Review by darthjulian

"It´s not the Mana game we all hoped for, but a good game nonetheless"

Ever since the release of the brilliant "Seiken Densetsu III" for the Super Famicom in 1995, fans of the series have been yearning for a worthy sequel that would live up to the legacy of the saga, but strangely enough, we never got such a title. "Legend of Mana", the oddball title of the series, was merely some sort of a spin-off for PlayStation, while "Sword of Mana" was the vastly enhanced remake of the very first "Seiken Densetsu". So neither of these two entries into the series that came after part 3 could be considered to be an official part 4, and the same goes for the Nintendo DS title "Children of Mana", another spin-off to the long running SD franchise that accompanies the real part 4 called "Dawn of Mana". And that´s exactly what you have to keep in mind when reviewing this game: it´s a spin-off.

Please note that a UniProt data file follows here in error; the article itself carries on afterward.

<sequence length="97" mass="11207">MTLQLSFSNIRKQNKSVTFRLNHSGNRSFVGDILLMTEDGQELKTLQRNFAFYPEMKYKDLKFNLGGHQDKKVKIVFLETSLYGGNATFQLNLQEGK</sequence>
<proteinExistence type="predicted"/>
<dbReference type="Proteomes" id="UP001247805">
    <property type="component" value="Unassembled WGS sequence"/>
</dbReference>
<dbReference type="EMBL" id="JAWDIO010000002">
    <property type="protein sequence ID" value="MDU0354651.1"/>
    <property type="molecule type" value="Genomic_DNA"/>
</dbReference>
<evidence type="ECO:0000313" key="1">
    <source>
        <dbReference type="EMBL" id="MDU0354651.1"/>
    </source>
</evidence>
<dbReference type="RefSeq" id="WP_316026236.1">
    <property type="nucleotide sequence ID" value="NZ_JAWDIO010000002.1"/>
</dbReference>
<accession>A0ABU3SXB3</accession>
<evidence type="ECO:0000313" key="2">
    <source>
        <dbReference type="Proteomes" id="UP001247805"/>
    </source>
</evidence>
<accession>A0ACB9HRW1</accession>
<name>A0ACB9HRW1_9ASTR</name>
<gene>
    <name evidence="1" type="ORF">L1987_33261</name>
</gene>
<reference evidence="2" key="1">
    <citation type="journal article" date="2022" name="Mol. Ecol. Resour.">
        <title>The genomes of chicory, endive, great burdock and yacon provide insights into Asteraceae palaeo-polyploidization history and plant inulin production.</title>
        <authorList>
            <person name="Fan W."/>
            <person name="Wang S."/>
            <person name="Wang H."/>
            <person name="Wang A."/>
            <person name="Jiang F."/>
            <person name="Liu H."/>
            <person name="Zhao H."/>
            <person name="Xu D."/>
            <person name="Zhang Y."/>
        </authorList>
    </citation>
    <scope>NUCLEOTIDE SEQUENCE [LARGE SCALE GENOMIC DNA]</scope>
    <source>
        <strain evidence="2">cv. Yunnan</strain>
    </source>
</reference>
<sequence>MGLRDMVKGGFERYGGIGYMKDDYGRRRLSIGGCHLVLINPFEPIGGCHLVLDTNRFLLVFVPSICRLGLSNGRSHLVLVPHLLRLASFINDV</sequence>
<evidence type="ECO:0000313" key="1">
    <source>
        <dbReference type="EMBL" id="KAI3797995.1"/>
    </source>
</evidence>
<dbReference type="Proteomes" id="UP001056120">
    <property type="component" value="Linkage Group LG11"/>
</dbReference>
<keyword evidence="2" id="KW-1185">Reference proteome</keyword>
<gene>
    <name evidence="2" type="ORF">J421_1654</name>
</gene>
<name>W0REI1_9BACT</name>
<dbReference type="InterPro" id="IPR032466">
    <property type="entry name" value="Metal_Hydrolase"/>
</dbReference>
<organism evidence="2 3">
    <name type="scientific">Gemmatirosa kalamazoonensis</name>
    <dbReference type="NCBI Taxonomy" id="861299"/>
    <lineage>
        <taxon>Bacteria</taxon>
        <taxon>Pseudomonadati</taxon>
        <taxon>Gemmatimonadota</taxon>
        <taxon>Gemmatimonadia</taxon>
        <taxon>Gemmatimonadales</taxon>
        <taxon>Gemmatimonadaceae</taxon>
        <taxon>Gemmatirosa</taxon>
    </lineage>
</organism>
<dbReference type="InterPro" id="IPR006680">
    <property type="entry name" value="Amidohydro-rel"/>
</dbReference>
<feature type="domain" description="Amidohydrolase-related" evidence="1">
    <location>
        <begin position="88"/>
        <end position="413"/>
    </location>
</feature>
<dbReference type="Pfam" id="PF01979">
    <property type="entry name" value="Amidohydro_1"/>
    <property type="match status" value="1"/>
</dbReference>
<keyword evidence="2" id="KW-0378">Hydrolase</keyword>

And sadly, you can already see that when looking at the story of the game. Ten years have passed in the chronology of the game since a disaster that cost many people their lives, and those who survived are trying to live a peaceful and normal life again, and that´s also the case on the island of Illusia, where the legendary Mana Tree can be found. It´s also on this island where the four heroes of the game live, namely Ferrik, Tamber, Wanderer and Poppen as well as their good friend Tess, a maiden of Mana. One day, though, when Tess is praying on top of the Mana Tower, a sudden disturbance in the flow of Mana causes monsters to appear all over the world and engulfs certain places in gigantic pillars of light - and the Mana Tower happens to be among them. Of course, one of the four main characters (you decide who, but more on that later) makes his way to the Mana Tower in order to save Tess, and hence our story begins. Unfortunately, it doesn´t really become more complex than that, and the plot twists are either rather predictable or dull, with stereotypes abounding and any real character development being practically nonexistent. Only the four main characters receive some sort of development, as well as Tess and the game´s villain if you´re generous, but apart from them, there´s not a single character with any kind of deep personality or outstanding traits. However, at least the cutscenes for the few story scenes are nicely done, and at certain points you are even being treated to a short and beautifully drawn anime sequence, and amazingly, the presentation manages to make up for the dull storyline at least partially. Nevertheless, you shouldn´t expect a particularly deep or intriguing story as magical as in the old Mana games.